Background: One of the beneficial effects of exercise training in chronic heart failure (CHF) is an improvement in baroreflex sensitivity (BRS), a prognostic index in CHF. In our hypothesis-generating study we propose that at least part of this effect is mediated by neural afferent information, and more specifically, by exercise-induced somatosensory nerve traffic. Objective: To compare the effects of periodic electrical somatosensory stimulation on BRS in patients with CHF with the effects of exercise training and with usual care. Methods: We compared in stable CHF patients the effect of transcutaneous electrical nerve stimulation (TENS, N = 23, LVEF 30 ± 9%) with the effects of bicycle exercise training (EXTR, N = 20, LVEF 32 ± 7%). To mimic exercise-associated somatosensory ergoreceptor stimulation, we applied periodic (2/s, marching pace) burst TENS to both feet. TENS and EXTR sessions were held during two successive days. Results: BRS, measured prior to the first intervention session and one day after the second intervention session, increased by 28% from 3.07 ± 2.06 to 4.24 ± 2.61 ms/mm Hg in the TENS group, but did not change in the EXTR group (baseline: 3.37 ± 2.53 ms/mm Hg; effect: 3.26 ± 2.54 ms/mm Hg) (P(TENS vs EXTR) = 0.02). Heart rate and systolic blood pressure did not change in either group. Conclusions: We demonstrated that periodic somatosensory input alone is sufficient and efficient in increasing BRS in CHF patients. This concept constitutes a basis for studies towards more effective exercise training regimens in the diseased/impaired, in whom training aimed at BRS improvement should possibly focus more on the somatosensory aspect.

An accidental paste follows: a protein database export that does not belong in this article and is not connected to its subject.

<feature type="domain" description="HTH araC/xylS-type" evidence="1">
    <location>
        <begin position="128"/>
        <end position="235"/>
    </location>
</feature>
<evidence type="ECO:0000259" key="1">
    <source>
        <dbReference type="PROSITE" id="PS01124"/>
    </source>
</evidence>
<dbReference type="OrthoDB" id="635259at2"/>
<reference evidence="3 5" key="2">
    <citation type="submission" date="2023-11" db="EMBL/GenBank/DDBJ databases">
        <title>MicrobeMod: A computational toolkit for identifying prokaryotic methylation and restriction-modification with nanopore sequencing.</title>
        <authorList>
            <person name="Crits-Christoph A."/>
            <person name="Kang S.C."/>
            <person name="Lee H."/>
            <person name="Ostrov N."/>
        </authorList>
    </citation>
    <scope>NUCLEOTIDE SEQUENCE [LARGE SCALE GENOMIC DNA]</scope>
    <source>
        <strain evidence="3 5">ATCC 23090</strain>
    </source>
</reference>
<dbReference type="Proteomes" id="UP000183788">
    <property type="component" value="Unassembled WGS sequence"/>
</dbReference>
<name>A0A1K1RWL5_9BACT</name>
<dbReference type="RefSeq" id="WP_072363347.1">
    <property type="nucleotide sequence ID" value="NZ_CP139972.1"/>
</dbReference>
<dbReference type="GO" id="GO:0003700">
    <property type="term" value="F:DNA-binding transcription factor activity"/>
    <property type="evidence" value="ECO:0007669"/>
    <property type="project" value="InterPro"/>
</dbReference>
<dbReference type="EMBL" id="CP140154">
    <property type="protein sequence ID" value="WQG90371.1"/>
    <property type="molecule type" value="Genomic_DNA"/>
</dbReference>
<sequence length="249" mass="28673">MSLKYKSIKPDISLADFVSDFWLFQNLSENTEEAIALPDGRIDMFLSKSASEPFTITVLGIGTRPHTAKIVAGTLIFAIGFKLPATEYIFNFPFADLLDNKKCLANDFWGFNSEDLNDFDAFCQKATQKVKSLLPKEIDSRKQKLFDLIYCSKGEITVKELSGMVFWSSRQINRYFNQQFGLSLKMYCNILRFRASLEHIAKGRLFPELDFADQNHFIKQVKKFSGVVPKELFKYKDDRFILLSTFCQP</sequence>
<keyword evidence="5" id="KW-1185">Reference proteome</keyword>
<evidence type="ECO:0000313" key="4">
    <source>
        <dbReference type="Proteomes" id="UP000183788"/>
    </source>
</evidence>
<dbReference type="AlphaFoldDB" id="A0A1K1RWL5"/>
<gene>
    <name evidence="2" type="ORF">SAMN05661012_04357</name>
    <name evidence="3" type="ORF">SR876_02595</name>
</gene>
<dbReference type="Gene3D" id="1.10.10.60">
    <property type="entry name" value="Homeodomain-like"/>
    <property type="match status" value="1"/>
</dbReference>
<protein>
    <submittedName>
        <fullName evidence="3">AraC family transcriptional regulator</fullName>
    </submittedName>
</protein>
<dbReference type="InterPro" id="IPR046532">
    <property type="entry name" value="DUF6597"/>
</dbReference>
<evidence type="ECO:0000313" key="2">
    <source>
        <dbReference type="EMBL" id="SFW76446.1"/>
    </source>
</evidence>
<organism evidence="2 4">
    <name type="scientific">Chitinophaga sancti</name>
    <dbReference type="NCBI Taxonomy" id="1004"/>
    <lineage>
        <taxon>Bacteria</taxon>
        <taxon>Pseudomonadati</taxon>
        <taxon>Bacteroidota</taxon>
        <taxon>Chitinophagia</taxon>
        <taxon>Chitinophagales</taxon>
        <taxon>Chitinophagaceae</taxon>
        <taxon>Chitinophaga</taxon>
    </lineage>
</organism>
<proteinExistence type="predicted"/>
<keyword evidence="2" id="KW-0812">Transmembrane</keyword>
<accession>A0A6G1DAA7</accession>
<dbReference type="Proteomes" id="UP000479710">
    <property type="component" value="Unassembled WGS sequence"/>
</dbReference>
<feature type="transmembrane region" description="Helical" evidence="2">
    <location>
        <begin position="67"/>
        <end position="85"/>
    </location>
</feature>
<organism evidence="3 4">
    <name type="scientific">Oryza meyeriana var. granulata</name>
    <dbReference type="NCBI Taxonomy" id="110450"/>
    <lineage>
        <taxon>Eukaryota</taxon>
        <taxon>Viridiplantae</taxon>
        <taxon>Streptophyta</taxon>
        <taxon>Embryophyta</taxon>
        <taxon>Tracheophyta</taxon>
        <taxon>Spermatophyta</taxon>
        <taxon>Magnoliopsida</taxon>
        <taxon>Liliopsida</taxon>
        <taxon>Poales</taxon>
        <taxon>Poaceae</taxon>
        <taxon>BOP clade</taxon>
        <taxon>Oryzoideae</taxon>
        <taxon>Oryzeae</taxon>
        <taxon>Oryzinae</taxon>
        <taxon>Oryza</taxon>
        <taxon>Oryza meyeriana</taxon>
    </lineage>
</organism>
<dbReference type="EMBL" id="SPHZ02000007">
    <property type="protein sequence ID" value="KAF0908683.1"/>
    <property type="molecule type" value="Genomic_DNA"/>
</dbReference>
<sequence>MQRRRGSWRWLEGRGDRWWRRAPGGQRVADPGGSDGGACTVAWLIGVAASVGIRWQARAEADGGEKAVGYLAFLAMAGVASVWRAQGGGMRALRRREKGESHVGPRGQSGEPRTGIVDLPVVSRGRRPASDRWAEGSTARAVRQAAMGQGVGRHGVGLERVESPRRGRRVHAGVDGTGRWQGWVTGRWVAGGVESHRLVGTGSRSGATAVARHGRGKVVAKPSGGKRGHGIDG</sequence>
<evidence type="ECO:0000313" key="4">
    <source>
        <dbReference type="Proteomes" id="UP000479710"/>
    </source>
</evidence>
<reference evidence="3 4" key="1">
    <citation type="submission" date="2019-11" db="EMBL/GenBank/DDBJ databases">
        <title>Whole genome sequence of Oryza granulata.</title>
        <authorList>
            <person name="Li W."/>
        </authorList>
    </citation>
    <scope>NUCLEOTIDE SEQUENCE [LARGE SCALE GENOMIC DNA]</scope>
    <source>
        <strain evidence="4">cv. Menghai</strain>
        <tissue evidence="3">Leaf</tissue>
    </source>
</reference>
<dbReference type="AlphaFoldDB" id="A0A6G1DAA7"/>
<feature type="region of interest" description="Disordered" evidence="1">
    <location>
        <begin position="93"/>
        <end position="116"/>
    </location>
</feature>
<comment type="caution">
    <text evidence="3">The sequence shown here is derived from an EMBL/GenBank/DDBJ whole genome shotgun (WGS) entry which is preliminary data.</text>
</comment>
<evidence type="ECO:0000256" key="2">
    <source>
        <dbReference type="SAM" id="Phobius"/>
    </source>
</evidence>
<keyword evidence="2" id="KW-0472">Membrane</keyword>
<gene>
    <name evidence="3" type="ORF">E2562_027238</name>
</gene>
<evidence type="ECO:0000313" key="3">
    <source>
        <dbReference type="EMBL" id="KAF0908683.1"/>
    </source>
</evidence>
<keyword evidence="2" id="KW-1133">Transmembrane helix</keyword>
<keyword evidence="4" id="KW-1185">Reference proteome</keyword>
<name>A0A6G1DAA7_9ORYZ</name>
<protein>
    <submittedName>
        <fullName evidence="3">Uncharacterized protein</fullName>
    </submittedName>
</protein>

- Autonomic nervous system
- Baroreflex sensitivity
- Chronic heart failure
- Transcutaneous electrical nerve stimulation
ASJC Scopus subject areas
- Cardiology and Cardiovascular Medicine